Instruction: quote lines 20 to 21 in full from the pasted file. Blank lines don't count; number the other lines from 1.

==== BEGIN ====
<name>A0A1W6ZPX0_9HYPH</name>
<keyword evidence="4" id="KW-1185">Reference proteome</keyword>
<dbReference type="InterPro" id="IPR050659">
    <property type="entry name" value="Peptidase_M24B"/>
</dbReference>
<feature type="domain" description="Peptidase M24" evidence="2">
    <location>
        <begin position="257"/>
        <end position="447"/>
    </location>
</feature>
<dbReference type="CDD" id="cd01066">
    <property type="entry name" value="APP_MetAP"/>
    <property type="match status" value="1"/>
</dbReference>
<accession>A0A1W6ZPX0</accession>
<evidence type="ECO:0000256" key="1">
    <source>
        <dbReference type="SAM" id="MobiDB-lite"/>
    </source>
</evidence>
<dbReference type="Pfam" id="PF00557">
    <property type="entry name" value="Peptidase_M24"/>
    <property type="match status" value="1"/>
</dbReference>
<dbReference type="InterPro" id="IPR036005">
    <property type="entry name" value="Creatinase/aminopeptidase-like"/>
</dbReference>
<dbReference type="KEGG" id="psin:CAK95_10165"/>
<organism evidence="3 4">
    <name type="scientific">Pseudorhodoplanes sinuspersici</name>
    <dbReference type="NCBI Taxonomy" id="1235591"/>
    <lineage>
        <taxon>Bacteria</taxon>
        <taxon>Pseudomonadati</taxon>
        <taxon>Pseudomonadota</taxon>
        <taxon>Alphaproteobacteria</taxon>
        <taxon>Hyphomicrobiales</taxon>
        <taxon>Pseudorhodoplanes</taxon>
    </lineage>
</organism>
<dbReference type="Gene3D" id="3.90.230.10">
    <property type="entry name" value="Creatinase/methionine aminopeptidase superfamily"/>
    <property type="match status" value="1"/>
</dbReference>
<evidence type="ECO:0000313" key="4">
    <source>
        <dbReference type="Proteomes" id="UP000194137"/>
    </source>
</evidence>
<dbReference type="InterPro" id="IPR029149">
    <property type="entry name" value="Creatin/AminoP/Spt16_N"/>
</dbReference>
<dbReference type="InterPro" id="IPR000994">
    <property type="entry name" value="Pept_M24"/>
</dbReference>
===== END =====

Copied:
    </source>
</evidence>